The raison d'etre of the state lay in her standing army, numbering 20,000 men in the stage of her creation, and rising to 30,000 men in the 1680es. Military service was not regarded a mandatory duty, and theoretically, soldiers were to be recruited on a voluntary basis. But pay was low, the conditions soldiers had to endure were harsh and military service was unpopular. So, trickery and coercion were used to press men into military service, both inside the territories ruled by the Great Elector respectively his successor(s), and abroad. Similarly, pressure was exerted on noblemen to serve as officers. Deserters were treated brutally; if caught, they were whipped to death by their comrades (Gassenlaufen. Veteran soldiers were often employed as government officials, teachers etc., resulting in a 'militarization' of society.
            When Louis XIV. of France cancelled the Edict of Nantes, causing a mass exodus of Huguenots, the Great Elector welcomed these refugees of conscience (Edict of Potsdam 1685). The Prince-Electors came to regard population as an asset to a country, and pursued a policy of Peuplierung, i.e. attracting immigrants, land reclamation etc. in order to expand the population. Other religious refugees were permitted to immigrate. Religious toleration was not a policy of conviction, but a pragmatic tool of the policy of promoting an expansion of the population.
            Since 1616, Potsdam was, in addition to Berlin, residence of the Prince-Electors, since 1701 Kings. Berlin continued to be the capital. In 1682 it was struck by the plague; in 1709 Brandenburg was struck, but Berlin saved by protective measures.

The Economy . With the dynasty being Calvinist (since 1613) and the population being Lutheran (since 1539), the Estates wanted to see Lutheranism as the sole state religion, reluctantly accepting an exception for the dynasty. When establishing princely absolutism, the Great Elector pursued a policy of not interfering in religious matters; the dynasty steered, rather coincidentially, toward a policy of religious toleration. When the Great Elector willingly accepted French Huguenots (thus refugees who shared his Calvinist faith), and, less cordially, Jews; the reasoning was primarily economic. These immigrants brought new skills into the country, for instance Tobacco cultivation, clockmaking etc.; until 1745, 40 new guilds were registered in Berlin.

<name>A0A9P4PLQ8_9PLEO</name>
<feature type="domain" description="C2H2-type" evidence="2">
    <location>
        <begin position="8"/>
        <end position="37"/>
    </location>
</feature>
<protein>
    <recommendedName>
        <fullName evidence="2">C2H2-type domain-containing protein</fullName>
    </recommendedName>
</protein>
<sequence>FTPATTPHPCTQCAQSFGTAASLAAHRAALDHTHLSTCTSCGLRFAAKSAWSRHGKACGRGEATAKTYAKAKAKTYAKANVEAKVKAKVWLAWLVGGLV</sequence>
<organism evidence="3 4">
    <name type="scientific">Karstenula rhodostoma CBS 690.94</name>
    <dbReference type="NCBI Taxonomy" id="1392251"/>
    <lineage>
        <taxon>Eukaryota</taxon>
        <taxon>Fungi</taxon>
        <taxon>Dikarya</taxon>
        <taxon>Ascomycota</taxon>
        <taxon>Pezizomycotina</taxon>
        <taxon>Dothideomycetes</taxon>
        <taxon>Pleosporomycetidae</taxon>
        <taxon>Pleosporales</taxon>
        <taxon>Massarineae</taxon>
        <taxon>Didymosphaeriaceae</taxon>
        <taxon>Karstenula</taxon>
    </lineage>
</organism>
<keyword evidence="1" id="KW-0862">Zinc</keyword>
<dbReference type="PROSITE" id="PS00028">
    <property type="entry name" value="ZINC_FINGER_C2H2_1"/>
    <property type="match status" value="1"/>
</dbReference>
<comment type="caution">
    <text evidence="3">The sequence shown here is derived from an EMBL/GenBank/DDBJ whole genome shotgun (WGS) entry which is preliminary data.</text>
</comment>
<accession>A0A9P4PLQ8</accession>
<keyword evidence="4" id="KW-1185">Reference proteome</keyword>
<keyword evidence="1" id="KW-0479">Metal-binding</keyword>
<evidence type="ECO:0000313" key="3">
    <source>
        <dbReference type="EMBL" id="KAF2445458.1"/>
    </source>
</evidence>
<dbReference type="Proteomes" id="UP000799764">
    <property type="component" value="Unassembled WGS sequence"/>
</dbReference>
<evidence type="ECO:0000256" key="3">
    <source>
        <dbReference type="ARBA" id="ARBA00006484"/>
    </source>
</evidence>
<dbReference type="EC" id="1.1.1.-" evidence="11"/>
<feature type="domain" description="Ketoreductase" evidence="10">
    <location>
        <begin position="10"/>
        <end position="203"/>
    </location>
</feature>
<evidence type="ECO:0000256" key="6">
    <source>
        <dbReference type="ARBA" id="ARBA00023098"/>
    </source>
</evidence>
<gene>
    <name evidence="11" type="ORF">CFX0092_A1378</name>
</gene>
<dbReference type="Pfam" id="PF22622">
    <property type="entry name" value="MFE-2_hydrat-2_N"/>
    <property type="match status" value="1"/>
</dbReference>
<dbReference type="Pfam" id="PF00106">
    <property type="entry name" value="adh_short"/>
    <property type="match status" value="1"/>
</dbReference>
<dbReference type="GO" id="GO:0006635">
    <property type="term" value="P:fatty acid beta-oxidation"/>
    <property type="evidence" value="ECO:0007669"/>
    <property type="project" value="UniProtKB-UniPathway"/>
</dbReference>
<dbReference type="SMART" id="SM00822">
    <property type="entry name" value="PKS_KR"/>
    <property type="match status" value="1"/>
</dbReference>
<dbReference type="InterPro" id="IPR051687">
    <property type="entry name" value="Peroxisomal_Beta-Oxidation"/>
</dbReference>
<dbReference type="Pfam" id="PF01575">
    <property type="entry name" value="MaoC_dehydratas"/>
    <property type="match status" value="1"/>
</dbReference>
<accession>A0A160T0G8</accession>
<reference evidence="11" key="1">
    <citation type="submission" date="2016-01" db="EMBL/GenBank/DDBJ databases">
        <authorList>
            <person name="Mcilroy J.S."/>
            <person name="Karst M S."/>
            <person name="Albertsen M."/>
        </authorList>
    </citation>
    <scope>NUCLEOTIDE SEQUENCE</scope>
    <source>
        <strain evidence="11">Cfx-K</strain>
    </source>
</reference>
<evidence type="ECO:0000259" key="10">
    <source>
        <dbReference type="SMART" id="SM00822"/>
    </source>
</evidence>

The Brandenburg version of Mercantilism emphasized the population of a country as the source of its wealth; Peuplierung, an active policy aiming at expanding the population, by the means of attracting immigrants, by land reclamation (drainage of swamps), the foundation of villages and even cities, supported by the introduction of new industries, was pursued. The Huguenot immigrants were offered 10 years free of taxation, the right to form parishes of their own, to judge matters arising between themselves on their own, they were given land to settle on, and they were granted the right to enter the trades they wanted (thus, privileges of existing guilds etc. were violated).
            The Brandenburg-Prussian lands may be divided in two different economic zones. The lands to the east of the Elbe River (Brandenburg, Further Pomerania, Duchy in Prussia) were predominantly agricultural, comparatively poor soil, the bulk of the land owned by the nobility (Junkers) which controlled the jurisdiction; the peasantry reduced to serfdom. Productivity was comparatively low; the peasants, who were compelled to work for the noble landowner up to 5 days per week, were obstinate. The cities were denied the autonomy economically flourishing cities outside of Brandenburg-Prussia had enjoyed, and with the peasants in the surrounding countryside not having much money to spend, were stagnating.
            The territories to the west of the Elbe River provided a different picture. The various territories had come under Zollern rule comparatively late; the nobility was much less dominant. Mark had some coal mining and a watermill-powered metal industry; Ravensberg textile industry. The territories were more urban (in a 17th century way) in character; the economy was more diverse and more vibrant.
            The immigrants came from regions located to the west of the Elbe, from lands where the economy was diverse. When settled in Brandenburg or Prussia, they brought skills, an entrepreneurial spirit, and an expectation of personal freedom.